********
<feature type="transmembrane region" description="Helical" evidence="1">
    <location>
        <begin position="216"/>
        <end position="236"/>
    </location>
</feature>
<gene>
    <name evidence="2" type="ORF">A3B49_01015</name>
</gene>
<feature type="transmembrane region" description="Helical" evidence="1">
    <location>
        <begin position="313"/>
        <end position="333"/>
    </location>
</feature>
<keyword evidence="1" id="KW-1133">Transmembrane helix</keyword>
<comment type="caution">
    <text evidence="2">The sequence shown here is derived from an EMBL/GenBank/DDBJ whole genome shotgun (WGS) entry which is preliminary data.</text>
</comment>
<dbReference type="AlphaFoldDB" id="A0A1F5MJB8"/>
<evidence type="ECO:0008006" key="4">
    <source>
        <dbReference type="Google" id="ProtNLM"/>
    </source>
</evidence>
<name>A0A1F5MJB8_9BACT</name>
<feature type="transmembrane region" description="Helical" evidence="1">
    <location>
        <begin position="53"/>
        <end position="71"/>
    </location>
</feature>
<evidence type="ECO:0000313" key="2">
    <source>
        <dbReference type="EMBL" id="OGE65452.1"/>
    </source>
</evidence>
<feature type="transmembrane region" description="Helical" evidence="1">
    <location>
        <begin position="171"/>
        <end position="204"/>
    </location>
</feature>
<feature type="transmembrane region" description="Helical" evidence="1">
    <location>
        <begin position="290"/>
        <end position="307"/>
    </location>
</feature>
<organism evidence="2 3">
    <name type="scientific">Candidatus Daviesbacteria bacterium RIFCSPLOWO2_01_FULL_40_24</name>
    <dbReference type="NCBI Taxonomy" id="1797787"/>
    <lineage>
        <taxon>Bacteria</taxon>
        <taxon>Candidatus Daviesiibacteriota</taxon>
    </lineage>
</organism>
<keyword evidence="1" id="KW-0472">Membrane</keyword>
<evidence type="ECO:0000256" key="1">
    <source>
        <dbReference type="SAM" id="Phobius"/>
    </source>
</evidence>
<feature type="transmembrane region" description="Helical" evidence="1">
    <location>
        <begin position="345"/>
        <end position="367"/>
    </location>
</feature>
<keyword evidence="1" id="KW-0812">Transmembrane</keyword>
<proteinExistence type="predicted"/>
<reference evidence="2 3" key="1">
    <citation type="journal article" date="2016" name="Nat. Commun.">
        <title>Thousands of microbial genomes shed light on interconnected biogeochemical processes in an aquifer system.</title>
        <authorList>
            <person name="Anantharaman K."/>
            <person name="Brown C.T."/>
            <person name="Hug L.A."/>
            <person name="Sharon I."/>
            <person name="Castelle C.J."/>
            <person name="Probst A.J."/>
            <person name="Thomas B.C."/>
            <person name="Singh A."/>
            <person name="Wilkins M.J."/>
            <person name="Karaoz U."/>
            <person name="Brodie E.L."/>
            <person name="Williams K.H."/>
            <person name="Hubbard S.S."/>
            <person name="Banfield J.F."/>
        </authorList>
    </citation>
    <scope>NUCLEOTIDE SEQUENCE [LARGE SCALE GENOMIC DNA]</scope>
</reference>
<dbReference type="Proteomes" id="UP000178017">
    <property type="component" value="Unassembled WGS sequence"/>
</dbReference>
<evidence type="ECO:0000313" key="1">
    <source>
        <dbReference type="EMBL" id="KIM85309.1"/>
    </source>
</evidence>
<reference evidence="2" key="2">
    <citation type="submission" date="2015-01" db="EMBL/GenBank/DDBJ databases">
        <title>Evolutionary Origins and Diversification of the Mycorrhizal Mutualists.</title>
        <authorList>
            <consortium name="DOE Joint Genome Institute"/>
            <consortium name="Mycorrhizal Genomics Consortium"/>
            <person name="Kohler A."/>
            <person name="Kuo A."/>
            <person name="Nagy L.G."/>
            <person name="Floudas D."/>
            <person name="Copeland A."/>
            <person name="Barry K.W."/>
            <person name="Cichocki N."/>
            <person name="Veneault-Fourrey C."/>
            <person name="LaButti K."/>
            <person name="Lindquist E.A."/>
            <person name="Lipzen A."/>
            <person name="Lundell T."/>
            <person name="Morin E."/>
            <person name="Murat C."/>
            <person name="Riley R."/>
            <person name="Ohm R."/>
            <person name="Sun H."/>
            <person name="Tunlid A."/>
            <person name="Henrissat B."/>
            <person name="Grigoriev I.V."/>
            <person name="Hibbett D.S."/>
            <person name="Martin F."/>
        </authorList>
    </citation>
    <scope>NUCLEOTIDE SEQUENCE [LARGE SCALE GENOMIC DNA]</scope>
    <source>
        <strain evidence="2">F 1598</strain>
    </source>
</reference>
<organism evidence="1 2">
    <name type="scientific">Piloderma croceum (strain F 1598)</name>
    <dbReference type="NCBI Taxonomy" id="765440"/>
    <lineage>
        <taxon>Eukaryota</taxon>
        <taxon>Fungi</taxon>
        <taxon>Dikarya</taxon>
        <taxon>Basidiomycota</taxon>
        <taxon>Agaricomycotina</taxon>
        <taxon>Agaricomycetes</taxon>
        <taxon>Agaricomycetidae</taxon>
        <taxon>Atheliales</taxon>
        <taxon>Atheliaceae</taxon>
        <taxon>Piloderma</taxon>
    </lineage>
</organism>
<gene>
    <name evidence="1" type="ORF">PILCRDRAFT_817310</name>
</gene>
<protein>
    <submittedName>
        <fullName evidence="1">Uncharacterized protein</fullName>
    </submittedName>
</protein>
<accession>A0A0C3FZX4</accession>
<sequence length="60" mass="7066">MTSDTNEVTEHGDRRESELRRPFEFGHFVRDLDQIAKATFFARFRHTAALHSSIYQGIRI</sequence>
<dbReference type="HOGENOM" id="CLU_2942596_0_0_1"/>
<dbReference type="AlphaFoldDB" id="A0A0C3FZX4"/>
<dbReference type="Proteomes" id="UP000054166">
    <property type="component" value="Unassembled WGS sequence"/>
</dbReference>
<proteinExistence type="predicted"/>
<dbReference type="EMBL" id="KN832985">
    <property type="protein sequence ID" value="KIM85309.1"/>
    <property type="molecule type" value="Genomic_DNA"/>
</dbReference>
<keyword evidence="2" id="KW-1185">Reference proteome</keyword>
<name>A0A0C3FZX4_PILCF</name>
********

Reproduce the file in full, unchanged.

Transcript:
<feature type="transmembrane region" description="Helical" evidence="1">
    <location>
        <begin position="216"/>
        <end position="236"/>
    </location>
</feature>
<gene>
    <name evidence="2" type="ORF">A3B49_01015</name>
</gene>
<feature type="transmembrane region" description="Helical" evidence="1">
    <location>
        <begin position="313"/>
        <end position="333"/>
    </location>
</feature>
<keyword evidence="1" id="KW-1133">Transmembrane helix</keyword>
<comment type="caution">
    <text evidence="2">The sequence shown here is derived from an EMBL/GenBank/DDBJ whole genome shotgun (WGS) entry which is preliminary data.</text>
</comment>
<dbReference type="AlphaFoldDB" id="A0A1F5MJB8"/>
<evidence type="ECO:0008006" key="4">
    <source>
        <dbReference type="Google" id="ProtNLM"/>
    </source>
</evidence>
<name>A0A1F5MJB8_9BACT</name>
<feature type="transmembrane region" description="Helical" evidence="1">
    <location>
        <begin position="53"/>
        <end position="71"/>
    </location>
</feature>
<evidence type="ECO:0000313" key="2">
    <source>
        <dbReference type="EMBL" id="OGE65452.1"/>
    </source>
</evidence>
<feature type="transmembrane region" description="Helical" evidence="1">
    <location>
        <begin position="171"/>
        <end position="204"/>
    </location>
</feature>
<feature type="transmembrane region" description="Helical" evidence="1">
    <location>
        <begin position="290"/>
        <end position="307"/>
    </location>
</feature>
<organism evidence="2 3">
    <name type="scientific">Candidatus Daviesbacteria bacterium RIFCSPLOWO2_01_FULL_40_24</name>
    <dbReference type="NCBI Taxonomy" id="1797787"/>
    <lineage>
        <taxon>Bacteria</taxon>
        <taxon>Candidatus Daviesiibacteriota</taxon>
    </lineage>
</organism>
<keyword evidence="1" id="KW-0472">Membrane</keyword>
<evidence type="ECO:0000256" key="1">
    <source>
        <dbReference type="SAM" id="Phobius"/>
    </source>
</evidence>
<feature type="transmembrane region" description="Helical" evidence="1">
    <location>
        <begin position="345"/>
        <end position="367"/>
    </location>
</feature>
<keyword evidence="1" id="KW-0812">Transmembrane</keyword>
<proteinExistence type="predicted"/>
<reference evidence="2 3" key="1">
    <citation type="journal article" date="2016" name="Nat. Commun.">
        <title>Thousands of microbial genomes shed light on interconnected biogeochemical processes in an aquifer system.</title>
        <authorList>
            <person name="Anantharaman K."/>
            <person name="Brown C.T."/>
            <person name="Hug L.A."/>
            <person name="Sharon I."/>
            <person name="Castelle C.J."/>
            <person name="Probst A.J."/>
            <person name="Thomas B.C."/>
            <person name="Singh A."/>
            <person name="Wilkins M.J."/>
            <person name="Karaoz U."/>
            <person name="Brodie E.L."/>
            <person name="Williams K.H."/>
            <person name="Hubbard S.S."/>
            <person name="Banfield J.F."/>
        </authorList>
    </citation>
    <scope>NUCLEOTIDE SEQUENCE [LARGE SCALE GENOMIC DNA]</scope>
</reference>
<dbReference type="Proteomes" id="UP000178017">
    <property type="component" value="Unassembled WGS sequence"/>
</dbReference>
<evidence type="ECO:0000313" key="1">
    <source>
        <dbReference type="EMBL" id="KIM85309.1"/>
    </source>
</evidence>
<reference evidence="2" key="2">
    <citation type="submission" date="2015-01" db="EMBL/GenBank/DDBJ databases">
        <title>Evolutionary Origins and Diversification of the Mycorrhizal Mutualists.</title>
        <authorList>
            <consortium name="DOE Joint Genome Institute"/>
            <consortium name="Mycorrhizal Genomics Consortium"/>
            <person name="Kohler A."/>
            <person name="Kuo A."/>
            <person name="Nagy L.G."/>
            <person name="Floudas D."/>
            <person name="Copeland A."/>
            <person name="Barry K.W."/>
            <person name="Cichocki N."/>
            <person name="Veneault-Fourrey C."/>
            <person name="LaButti K."/>
            <person name="Lindquist E.A."/>
            <person name="Lipzen A."/>
            <person name="Lundell T."/>
            <person name="Morin E."/>
            <person name="Murat C."/>
            <person name="Riley R."/>
            <person name="Ohm R."/>
            <person name="Sun H."/>
            <person name="Tunlid A."/>
            <person name="Henrissat B."/>
            <person name="Grigoriev I.V."/>
            <person name="Hibbett D.S."/>
            <person name="Martin F."/>
        </authorList>
    </citation>
    <scope>NUCLEOTIDE SEQUENCE [LARGE SCALE GENOMIC DNA]</scope>
    <source>
        <strain evidence="2">F 1598</strain>
    </source>
</reference>
<organism evidence="1 2">
    <name type="scientific">Piloderma croceum (strain F 1598)</name>
    <dbReference type="NCBI Taxonomy" id="765440"/>
    <lineage>
        <taxon>Eukaryota</taxon>
        <taxon>Fungi</taxon>
        <taxon>Dikarya</taxon>
        <taxon>Basidiomycota</taxon>
        <taxon>Agaricomycotina</taxon>
        <taxon>Agaricomycetes</taxon>
        <taxon>Agaricomycetidae</taxon>
        <taxon>Atheliales</taxon>
        <taxon>Atheliaceae</taxon>
        <taxon>Piloderma</taxon>
    </lineage>
</organism>
<gene>
    <name evidence="1" type="ORF">PILCRDRAFT_817310</name>
</gene>
<protein>
    <submittedName>
        <fullName evidence="1">Uncharacterized protein</fullName>
    </submittedName>
</protein>
<accession>A0A0C3FZX4</accession>
<sequence length="60" mass="7066">MTSDTNEVTEHGDRRESELRRPFEFGHFVRDLDQIAKATFFARFRHTAALHSSIYQGIRI</sequence>
<dbReference type="HOGENOM" id="CLU_2942596_0_0_1"/>
<dbReference type="AlphaFoldDB" id="A0A0C3FZX4"/>
<dbReference type="Proteomes" id="UP000054166">
    <property type="component" value="Unassembled WGS sequence"/>
</dbReference>
<proteinExistence type="predicted"/>
<dbReference type="EMBL" id="KN832985">
    <property type="protein sequence ID" value="KIM85309.1"/>
    <property type="molecule type" value="Genomic_DNA"/>
</dbReference>
<keyword evidence="2" id="KW-1185">Reference proteome</keyword>
<name>A0A0C3FZX4_PILCF</name>